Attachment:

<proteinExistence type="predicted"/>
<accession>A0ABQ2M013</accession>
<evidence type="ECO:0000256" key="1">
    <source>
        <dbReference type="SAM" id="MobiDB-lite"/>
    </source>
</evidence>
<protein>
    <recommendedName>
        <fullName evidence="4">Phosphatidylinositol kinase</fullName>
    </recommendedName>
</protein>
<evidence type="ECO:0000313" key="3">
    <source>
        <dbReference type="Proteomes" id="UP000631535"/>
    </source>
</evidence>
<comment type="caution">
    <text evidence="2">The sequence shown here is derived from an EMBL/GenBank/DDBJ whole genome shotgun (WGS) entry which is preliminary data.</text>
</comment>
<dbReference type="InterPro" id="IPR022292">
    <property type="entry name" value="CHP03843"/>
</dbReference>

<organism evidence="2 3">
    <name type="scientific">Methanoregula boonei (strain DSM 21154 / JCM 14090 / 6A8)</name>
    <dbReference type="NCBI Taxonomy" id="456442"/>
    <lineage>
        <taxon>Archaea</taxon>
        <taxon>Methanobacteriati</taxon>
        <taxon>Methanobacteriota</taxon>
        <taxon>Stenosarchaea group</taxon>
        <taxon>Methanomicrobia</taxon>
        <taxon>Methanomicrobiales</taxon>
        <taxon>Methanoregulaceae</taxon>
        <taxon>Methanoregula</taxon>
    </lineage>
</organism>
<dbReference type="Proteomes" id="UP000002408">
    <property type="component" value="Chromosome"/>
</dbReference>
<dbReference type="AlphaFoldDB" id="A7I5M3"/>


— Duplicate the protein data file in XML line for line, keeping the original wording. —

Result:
<proteinExistence type="predicted"/>
<accession>A0ABQ2M013</accession>
<evidence type="ECO:0000256" key="1">
    <source>
        <dbReference type="SAM" id="MobiDB-lite"/>
    </source>
</evidence>
<protein>
    <recommendedName>
        <fullName evidence="4">Phosphatidylinositol kinase</fullName>
    </recommendedName>
</protein>
<evidence type="ECO:0000313" key="3">
    <source>
        <dbReference type="Proteomes" id="UP000631535"/>
    </source>
</evidence>
<comment type="caution">
    <text evidence="2">The sequence shown here is derived from an EMBL/GenBank/DDBJ whole genome shotgun (WGS) entry which is preliminary data.</text>
</comment>
<dbReference type="InterPro" id="IPR022292">
    <property type="entry name" value="CHP03843"/>
</dbReference>

<organism evidence="2 3">
    <name type="scientific">Methanoregula boonei (strain DSM 21154 / JCM 14090 / 6A8)</name>
    <dbReference type="NCBI Taxonomy" id="456442"/>
    <lineage>
        <taxon>Archaea</taxon>
        <taxon>Methanobacteriati</taxon>
        <taxon>Methanobacteriota</taxon>
        <taxon>Stenosarchaea group</taxon>
        <taxon>Methanomicrobia</taxon>
        <taxon>Methanomicrobiales</taxon>
        <taxon>Methanoregulaceae</taxon>
        <taxon>Methanoregula</taxon>
    </lineage>
</organism>
<dbReference type="Proteomes" id="UP000002408">
    <property type="component" value="Chromosome"/>
</dbReference>
<dbReference type="AlphaFoldDB" id="A7I5M3"/>